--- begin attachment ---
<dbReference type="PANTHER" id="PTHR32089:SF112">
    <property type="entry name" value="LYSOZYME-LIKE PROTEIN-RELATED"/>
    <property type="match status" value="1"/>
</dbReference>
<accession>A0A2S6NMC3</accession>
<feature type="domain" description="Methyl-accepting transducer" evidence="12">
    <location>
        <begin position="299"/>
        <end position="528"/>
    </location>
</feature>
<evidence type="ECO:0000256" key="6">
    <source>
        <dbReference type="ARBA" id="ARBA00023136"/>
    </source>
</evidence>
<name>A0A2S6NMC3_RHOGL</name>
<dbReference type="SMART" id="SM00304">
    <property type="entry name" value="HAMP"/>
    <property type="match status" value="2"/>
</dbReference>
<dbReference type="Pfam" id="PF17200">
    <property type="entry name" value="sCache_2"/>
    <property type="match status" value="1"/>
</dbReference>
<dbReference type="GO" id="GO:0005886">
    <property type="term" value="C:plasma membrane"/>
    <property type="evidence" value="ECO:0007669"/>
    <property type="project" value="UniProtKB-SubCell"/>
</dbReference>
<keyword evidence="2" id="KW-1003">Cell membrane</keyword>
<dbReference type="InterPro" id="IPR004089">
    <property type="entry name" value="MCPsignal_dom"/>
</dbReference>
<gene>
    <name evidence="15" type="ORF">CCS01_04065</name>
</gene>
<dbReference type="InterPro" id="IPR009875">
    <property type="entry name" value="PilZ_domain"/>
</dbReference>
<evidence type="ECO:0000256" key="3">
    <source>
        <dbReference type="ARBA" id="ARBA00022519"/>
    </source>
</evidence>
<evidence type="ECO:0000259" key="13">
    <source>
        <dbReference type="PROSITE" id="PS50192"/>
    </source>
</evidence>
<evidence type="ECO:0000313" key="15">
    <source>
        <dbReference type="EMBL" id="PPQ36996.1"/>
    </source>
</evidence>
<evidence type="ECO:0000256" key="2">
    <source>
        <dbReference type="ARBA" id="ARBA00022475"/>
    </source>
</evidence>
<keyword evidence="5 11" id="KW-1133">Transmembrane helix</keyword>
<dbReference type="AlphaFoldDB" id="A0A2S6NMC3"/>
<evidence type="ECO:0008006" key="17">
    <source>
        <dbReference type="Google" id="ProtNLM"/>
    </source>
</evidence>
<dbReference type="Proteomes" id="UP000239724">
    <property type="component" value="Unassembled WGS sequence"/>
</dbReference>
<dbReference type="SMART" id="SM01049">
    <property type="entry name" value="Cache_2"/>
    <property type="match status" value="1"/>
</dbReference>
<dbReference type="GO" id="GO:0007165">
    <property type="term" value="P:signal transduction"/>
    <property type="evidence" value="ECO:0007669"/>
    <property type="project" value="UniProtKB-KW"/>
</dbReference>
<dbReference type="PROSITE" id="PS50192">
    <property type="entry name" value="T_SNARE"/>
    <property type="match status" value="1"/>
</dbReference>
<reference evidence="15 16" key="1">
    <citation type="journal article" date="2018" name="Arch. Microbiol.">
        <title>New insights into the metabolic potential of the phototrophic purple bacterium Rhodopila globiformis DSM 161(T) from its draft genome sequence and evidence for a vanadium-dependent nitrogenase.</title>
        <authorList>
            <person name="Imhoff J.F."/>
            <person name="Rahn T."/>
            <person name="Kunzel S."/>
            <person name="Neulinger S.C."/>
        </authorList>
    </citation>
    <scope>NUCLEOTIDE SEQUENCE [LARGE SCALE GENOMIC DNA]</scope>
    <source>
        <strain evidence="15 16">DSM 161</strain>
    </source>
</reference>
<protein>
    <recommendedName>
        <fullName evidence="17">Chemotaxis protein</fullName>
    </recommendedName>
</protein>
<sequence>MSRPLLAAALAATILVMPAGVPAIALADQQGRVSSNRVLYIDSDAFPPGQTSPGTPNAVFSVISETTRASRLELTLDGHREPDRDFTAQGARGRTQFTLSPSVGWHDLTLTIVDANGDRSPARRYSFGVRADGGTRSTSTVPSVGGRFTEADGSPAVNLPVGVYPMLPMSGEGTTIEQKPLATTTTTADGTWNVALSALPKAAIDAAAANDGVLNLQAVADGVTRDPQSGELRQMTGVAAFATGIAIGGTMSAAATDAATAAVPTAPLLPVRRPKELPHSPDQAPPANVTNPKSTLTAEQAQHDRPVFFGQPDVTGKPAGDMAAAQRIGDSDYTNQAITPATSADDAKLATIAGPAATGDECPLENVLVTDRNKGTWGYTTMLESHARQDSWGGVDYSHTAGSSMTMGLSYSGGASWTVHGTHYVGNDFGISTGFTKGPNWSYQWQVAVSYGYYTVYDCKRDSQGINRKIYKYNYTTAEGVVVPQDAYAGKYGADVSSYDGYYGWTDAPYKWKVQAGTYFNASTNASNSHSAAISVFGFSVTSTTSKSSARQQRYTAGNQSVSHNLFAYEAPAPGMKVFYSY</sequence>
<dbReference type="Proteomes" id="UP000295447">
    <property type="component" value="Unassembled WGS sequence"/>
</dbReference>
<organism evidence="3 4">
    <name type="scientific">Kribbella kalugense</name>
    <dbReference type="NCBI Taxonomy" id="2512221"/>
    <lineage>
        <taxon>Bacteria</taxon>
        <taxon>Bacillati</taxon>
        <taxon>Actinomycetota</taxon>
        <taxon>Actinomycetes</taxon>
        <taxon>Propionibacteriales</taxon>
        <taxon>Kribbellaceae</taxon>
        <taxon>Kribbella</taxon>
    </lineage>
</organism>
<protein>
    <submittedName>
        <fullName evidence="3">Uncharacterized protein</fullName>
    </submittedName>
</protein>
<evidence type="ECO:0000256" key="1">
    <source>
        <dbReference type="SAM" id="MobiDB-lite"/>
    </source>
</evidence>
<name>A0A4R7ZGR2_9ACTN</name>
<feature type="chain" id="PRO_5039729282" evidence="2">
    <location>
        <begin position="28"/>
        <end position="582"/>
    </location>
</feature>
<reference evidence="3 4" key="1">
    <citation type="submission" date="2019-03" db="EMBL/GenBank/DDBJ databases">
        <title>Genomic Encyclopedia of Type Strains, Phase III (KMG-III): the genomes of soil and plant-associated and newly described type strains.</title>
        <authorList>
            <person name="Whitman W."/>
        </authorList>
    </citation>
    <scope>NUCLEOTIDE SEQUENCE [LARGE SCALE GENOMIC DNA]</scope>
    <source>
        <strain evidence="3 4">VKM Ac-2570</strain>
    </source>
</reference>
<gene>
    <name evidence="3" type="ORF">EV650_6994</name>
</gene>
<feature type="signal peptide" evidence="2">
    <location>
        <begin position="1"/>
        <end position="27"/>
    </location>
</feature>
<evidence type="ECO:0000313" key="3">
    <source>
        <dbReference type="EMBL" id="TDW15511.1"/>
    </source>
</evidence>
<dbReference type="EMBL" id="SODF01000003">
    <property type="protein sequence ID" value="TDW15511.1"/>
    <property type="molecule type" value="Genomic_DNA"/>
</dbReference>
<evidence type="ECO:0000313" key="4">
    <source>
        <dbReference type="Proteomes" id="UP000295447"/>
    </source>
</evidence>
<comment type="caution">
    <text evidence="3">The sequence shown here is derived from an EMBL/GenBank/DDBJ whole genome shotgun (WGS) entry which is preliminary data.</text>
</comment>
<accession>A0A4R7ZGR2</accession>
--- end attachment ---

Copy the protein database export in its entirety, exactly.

<dbReference type="PANTHER" id="PTHR32089:SF112">
    <property type="entry name" value="LYSOZYME-LIKE PROTEIN-RELATED"/>
    <property type="match status" value="1"/>
</dbReference>
<accession>A0A2S6NMC3</accession>
<feature type="domain" description="Methyl-accepting transducer" evidence="12">
    <location>
        <begin position="299"/>
        <end position="528"/>
    </location>
</feature>
<evidence type="ECO:0000256" key="6">
    <source>
        <dbReference type="ARBA" id="ARBA00023136"/>
    </source>
</evidence>
<name>A0A2S6NMC3_RHOGL</name>
<dbReference type="SMART" id="SM00304">
    <property type="entry name" value="HAMP"/>
    <property type="match status" value="2"/>
</dbReference>
<dbReference type="Pfam" id="PF17200">
    <property type="entry name" value="sCache_2"/>
    <property type="match status" value="1"/>
</dbReference>
<dbReference type="GO" id="GO:0005886">
    <property type="term" value="C:plasma membrane"/>
    <property type="evidence" value="ECO:0007669"/>
    <property type="project" value="UniProtKB-SubCell"/>
</dbReference>
<keyword evidence="2" id="KW-1003">Cell membrane</keyword>
<dbReference type="InterPro" id="IPR004089">
    <property type="entry name" value="MCPsignal_dom"/>
</dbReference>
<gene>
    <name evidence="15" type="ORF">CCS01_04065</name>
</gene>
<dbReference type="InterPro" id="IPR009875">
    <property type="entry name" value="PilZ_domain"/>
</dbReference>
<evidence type="ECO:0000256" key="3">
    <source>
        <dbReference type="ARBA" id="ARBA00022519"/>
    </source>
</evidence>
<evidence type="ECO:0000259" key="13">
    <source>
        <dbReference type="PROSITE" id="PS50192"/>
    </source>
</evidence>
<evidence type="ECO:0000313" key="15">
    <source>
        <dbReference type="EMBL" id="PPQ36996.1"/>
    </source>
</evidence>
<evidence type="ECO:0000256" key="2">
    <source>
        <dbReference type="ARBA" id="ARBA00022475"/>
    </source>
</evidence>
<keyword evidence="5 11" id="KW-1133">Transmembrane helix</keyword>
<dbReference type="AlphaFoldDB" id="A0A2S6NMC3"/>
<evidence type="ECO:0008006" key="17">
    <source>
        <dbReference type="Google" id="ProtNLM"/>
    </source>
</evidence>
<dbReference type="Proteomes" id="UP000239724">
    <property type="component" value="Unassembled WGS sequence"/>
</dbReference>
<dbReference type="SMART" id="SM01049">
    <property type="entry name" value="Cache_2"/>
    <property type="match status" value="1"/>
</dbReference>
<dbReference type="GO" id="GO:0007165">
    <property type="term" value="P:signal transduction"/>
    <property type="evidence" value="ECO:0007669"/>
    <property type="project" value="UniProtKB-KW"/>
</dbReference>
<dbReference type="PROSITE" id="PS50192">
    <property type="entry name" value="T_SNARE"/>
    <property type="match status" value="1"/>
</dbReference>
<reference evidence="15 16" key="1">
    <citation type="journal article" date="2018" name="Arch. Microbiol.">
        <title>New insights into the metabolic potential of the phototrophic purple bacterium Rhodopila globiformis DSM 161(T) from its draft genome sequence and evidence for a vanadium-dependent nitrogenase.</title>
        <authorList>
            <person name="Imhoff J.F."/>
            <person name="Rahn T."/>
            <person name="Kunzel S."/>
            <person name="Neulinger S.C."/>
        </authorList>
    </citation>
    <scope>NUCLEOTIDE SEQUENCE [LARGE SCALE GENOMIC DNA]</scope>
    <source>
        <strain evidence="15 16">DSM 161</strain>
    </source>
</reference>
<protein>
    <recommendedName>
        <fullName evidence="17">Chemotaxis protein</fullName>
    </recommendedName>
</protein>
<sequence>MSRPLLAAALAATILVMPAGVPAIALADQQGRVSSNRVLYIDSDAFPPGQTSPGTPNAVFSVISETTRASRLELTLDGHREPDRDFTAQGARGRTQFTLSPSVGWHDLTLTIVDANGDRSPARRYSFGVRADGGTRSTSTVPSVGGRFTEADGSPAVNLPVGVYPMLPMSGEGTTIEQKPLATTTTTADGTWNVALSALPKAAIDAAAANDGVLNLQAVADGVTRDPQSGELRQMTGVAAFATGIAIGGTMSAAATDAATAAVPTAPLLPVRRPKELPHSPDQAPPANVTNPKSTLTAEQAQHDRPVFFGQPDVTGKPAGDMAAAQRIGDSDYTNQAITPATSADDAKLATIAGPAATGDECPLENVLVTDRNKGTWGYTTMLESHARQDSWGGVDYSHTAGSSMTMGLSYSGGASWTVHGTHYVGNDFGISTGFTKGPNWSYQWQVAVSYGYYTVYDCKRDSQGINRKIYKYNYTTAEGVVVPQDAYAGKYGADVSSYDGYYGWTDAPYKWKVQAGTYFNASTNASNSHSAAISVFGFSVTSTTSKSSARQQRYTAGNQSVSHNLFAYEAPAPGMKVFYSY</sequence>
<dbReference type="Proteomes" id="UP000295447">
    <property type="component" value="Unassembled WGS sequence"/>
</dbReference>
<organism evidence="3 4">
    <name type="scientific">Kribbella kalugense</name>
    <dbReference type="NCBI Taxonomy" id="2512221"/>
    <lineage>
        <taxon>Bacteria</taxon>
        <taxon>Bacillati</taxon>
        <taxon>Actinomycetota</taxon>
        <taxon>Actinomycetes</taxon>
        <taxon>Propionibacteriales</taxon>
        <taxon>Kribbellaceae</taxon>
        <taxon>Kribbella</taxon>
    </lineage>
</organism>
<protein>
    <submittedName>
        <fullName evidence="3">Uncharacterized protein</fullName>
    </submittedName>
</protein>
<evidence type="ECO:0000256" key="1">
    <source>
        <dbReference type="SAM" id="MobiDB-lite"/>
    </source>
</evidence>
<name>A0A4R7ZGR2_9ACTN</name>
<feature type="chain" id="PRO_5039729282" evidence="2">
    <location>
        <begin position="28"/>
        <end position="582"/>
    </location>
</feature>
<reference evidence="3 4" key="1">
    <citation type="submission" date="2019-03" db="EMBL/GenBank/DDBJ databases">
        <title>Genomic Encyclopedia of Type Strains, Phase III (KMG-III): the genomes of soil and plant-associated and newly described type strains.</title>
        <authorList>
            <person name="Whitman W."/>
        </authorList>
    </citation>
    <scope>NUCLEOTIDE SEQUENCE [LARGE SCALE GENOMIC DNA]</scope>
    <source>
        <strain evidence="3 4">VKM Ac-2570</strain>
    </source>
</reference>
<gene>
    <name evidence="3" type="ORF">EV650_6994</name>
</gene>
<feature type="signal peptide" evidence="2">
    <location>
        <begin position="1"/>
        <end position="27"/>
    </location>
</feature>
<evidence type="ECO:0000313" key="3">
    <source>
        <dbReference type="EMBL" id="TDW15511.1"/>
    </source>
</evidence>
<dbReference type="EMBL" id="SODF01000003">
    <property type="protein sequence ID" value="TDW15511.1"/>
    <property type="molecule type" value="Genomic_DNA"/>
</dbReference>
<evidence type="ECO:0000313" key="4">
    <source>
        <dbReference type="Proteomes" id="UP000295447"/>
    </source>
</evidence>
<comment type="caution">
    <text evidence="3">The sequence shown here is derived from an EMBL/GenBank/DDBJ whole genome shotgun (WGS) entry which is preliminary data.</text>
</comment>
<accession>A0A4R7ZGR2</accession>